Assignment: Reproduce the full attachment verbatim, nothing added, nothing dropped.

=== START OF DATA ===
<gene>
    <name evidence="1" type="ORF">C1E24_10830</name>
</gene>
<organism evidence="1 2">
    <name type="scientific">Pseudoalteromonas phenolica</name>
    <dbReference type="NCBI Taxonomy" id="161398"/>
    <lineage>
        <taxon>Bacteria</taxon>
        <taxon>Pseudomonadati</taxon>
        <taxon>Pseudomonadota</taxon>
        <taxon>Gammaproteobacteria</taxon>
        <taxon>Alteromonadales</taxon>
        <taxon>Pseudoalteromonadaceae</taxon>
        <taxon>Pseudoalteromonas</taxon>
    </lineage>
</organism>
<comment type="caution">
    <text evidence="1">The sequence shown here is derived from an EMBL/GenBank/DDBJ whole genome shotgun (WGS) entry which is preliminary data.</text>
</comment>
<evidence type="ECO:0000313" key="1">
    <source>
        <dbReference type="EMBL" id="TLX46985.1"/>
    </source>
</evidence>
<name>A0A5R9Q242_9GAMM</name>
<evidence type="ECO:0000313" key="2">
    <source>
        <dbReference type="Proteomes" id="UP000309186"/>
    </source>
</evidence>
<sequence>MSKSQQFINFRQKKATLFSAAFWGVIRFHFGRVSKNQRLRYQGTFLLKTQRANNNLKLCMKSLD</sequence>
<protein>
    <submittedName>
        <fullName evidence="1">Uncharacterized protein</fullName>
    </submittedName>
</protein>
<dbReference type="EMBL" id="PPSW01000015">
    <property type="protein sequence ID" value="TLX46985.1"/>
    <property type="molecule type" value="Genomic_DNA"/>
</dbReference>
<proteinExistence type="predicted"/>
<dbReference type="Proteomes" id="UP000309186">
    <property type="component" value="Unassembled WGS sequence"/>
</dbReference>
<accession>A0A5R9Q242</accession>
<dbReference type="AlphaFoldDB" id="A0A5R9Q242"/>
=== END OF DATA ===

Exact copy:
<gene>
    <name evidence="1" type="ORF">C1E24_10830</name>
</gene>
<organism evidence="1 2">
    <name type="scientific">Pseudoalteromonas phenolica</name>
    <dbReference type="NCBI Taxonomy" id="161398"/>
    <lineage>
        <taxon>Bacteria</taxon>
        <taxon>Pseudomonadati</taxon>
        <taxon>Pseudomonadota</taxon>
        <taxon>Gammaproteobacteria</taxon>
        <taxon>Alteromonadales</taxon>
        <taxon>Pseudoalteromonadaceae</taxon>
        <taxon>Pseudoalteromonas</taxon>
    </lineage>
</organism>
<comment type="caution">
    <text evidence="1">The sequence shown here is derived from an EMBL/GenBank/DDBJ whole genome shotgun (WGS) entry which is preliminary data.</text>
</comment>
<evidence type="ECO:0000313" key="1">
    <source>
        <dbReference type="EMBL" id="TLX46985.1"/>
    </source>
</evidence>
<name>A0A5R9Q242_9GAMM</name>
<evidence type="ECO:0000313" key="2">
    <source>
        <dbReference type="Proteomes" id="UP000309186"/>
    </source>
</evidence>
<sequence>MSKSQQFINFRQKKATLFSAAFWGVIRFHFGRVSKNQRLRYQGTFLLKTQRANNNLKLCMKSLD</sequence>
<protein>
    <submittedName>
        <fullName evidence="1">Uncharacterized protein</fullName>
    </submittedName>
</protein>
<dbReference type="EMBL" id="PPSW01000015">
    <property type="protein sequence ID" value="TLX46985.1"/>
    <property type="molecule type" value="Genomic_DNA"/>
</dbReference>
<proteinExistence type="predicted"/>
<dbReference type="Proteomes" id="UP000309186">
    <property type="component" value="Unassembled WGS sequence"/>
</dbReference>
<accession>A0A5R9Q242</accession>
<dbReference type="AlphaFoldDB" id="A0A5R9Q242"/>